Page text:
Is it a workshop? No, it's a bookshop. Welcome to Dead Souls in Dunedin

By | Posted: Monday July 20, 2020

Dean Havard, owner of Dunedins Dead Souls Bookshop, does his best to try and detail his place of work.

Describe the space: “Dead Souls Bookshop is located in an old Edwardian four-storey building on Princes St, Dunedin. It shares the street level with a barber and has flats above and below.

The shop is named after a satirical novel by Russian author Nikolai Gogol. The space is difficult to describe. It’s like a workshop with type drawers, book presses and printing bits and pieces that has been overtaken by a bookshop, overgrown by an ever-growing forest of books and bookcases with an upper canopy of pulp fiction covers on the ceiling and peopled by various oddments and bookends and figurines which I use as ‘characters’ for hand-printed woodblock bookmarks for the bookshop.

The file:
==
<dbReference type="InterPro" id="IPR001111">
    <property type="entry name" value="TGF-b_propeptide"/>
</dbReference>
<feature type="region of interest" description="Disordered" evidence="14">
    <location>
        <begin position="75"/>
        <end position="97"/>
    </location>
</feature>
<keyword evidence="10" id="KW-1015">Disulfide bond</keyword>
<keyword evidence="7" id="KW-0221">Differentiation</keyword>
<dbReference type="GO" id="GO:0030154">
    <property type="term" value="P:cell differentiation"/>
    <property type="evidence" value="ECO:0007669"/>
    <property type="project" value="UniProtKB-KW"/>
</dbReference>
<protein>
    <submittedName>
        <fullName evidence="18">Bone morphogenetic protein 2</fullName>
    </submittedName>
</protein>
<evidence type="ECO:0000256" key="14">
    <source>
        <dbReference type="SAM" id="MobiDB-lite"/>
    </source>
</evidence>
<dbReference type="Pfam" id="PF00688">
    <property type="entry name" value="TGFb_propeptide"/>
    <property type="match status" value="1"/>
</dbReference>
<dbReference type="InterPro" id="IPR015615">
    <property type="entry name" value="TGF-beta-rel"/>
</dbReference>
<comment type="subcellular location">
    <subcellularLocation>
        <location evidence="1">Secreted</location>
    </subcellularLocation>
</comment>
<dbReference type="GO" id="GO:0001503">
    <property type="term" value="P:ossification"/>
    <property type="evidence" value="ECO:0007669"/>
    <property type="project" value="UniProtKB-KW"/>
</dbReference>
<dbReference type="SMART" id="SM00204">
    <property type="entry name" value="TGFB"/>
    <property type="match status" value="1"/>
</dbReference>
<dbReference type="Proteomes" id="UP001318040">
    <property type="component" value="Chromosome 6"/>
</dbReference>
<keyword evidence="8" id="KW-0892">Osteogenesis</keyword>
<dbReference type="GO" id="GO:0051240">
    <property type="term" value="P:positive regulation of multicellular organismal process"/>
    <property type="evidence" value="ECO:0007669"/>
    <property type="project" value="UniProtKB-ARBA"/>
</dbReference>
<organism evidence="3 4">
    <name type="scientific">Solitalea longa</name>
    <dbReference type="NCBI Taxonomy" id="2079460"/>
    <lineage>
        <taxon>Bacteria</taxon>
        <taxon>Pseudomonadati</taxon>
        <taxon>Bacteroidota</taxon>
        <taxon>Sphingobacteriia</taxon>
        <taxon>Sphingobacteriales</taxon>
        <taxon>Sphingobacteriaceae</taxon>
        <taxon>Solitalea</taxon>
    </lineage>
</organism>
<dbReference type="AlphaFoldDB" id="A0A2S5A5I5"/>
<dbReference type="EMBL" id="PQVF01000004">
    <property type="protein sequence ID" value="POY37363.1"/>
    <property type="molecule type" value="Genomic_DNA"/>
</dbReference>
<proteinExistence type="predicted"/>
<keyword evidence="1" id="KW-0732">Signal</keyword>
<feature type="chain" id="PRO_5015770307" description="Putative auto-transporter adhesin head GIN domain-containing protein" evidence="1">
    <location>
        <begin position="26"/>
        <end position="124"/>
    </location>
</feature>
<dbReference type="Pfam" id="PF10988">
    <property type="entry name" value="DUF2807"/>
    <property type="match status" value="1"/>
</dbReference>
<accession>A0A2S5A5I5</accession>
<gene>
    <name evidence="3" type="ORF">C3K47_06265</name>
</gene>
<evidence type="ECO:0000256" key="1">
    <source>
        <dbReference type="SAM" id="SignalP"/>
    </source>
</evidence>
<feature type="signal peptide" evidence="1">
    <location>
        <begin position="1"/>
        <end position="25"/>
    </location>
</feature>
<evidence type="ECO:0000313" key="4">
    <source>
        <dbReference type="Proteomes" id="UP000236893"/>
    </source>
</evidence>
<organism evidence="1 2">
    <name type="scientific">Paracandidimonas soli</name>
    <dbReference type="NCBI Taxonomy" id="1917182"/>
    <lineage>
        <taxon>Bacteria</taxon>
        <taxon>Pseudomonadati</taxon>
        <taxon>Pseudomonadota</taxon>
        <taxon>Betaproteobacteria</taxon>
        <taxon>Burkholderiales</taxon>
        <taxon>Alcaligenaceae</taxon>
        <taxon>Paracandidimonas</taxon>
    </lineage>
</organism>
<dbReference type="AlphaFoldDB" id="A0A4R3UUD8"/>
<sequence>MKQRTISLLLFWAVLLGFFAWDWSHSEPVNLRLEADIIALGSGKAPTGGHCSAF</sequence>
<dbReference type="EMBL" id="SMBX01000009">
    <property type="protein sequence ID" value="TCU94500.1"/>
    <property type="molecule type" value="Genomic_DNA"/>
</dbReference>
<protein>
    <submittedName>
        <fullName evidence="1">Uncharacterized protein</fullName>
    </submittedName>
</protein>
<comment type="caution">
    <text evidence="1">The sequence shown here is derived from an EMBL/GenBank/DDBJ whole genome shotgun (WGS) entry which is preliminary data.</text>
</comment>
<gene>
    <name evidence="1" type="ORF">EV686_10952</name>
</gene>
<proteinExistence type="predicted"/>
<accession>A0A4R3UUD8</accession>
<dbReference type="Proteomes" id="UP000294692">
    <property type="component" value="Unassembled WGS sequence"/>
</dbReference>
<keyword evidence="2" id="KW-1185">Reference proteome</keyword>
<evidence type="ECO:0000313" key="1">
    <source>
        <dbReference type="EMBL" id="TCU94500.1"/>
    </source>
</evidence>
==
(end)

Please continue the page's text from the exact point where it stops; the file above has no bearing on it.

“Originally occupied by a ship’s chandler and sail makers, over the years the space has belonged to many businesses including publishers, solicitors and an art gallery. I’ve been here just over four years, although a lot of people presume the shop has been around forever.”

hat inspires you about this space? “I like how most people respond to the space, as if it is vaguely familiar and surprising, not exactly how a bookshop should look, but just how a bookshop might be like if you went about creating one in your mind from disparate notions.”

What is your role? “I am the owner – well me and the bank. I’ve been passionate about books and the book trade: reading, buying, trading and hand-craft publishing for about 20 years. Having a bookshop seemed like a good fit with the small press publishing I’d been undertaking with Kilmog Press since 2006. Hand-crafting activities can be done while people browse, whether I’m publishing a book of poetry or carving woodblock designs for bookmarks or bookshop posters.”

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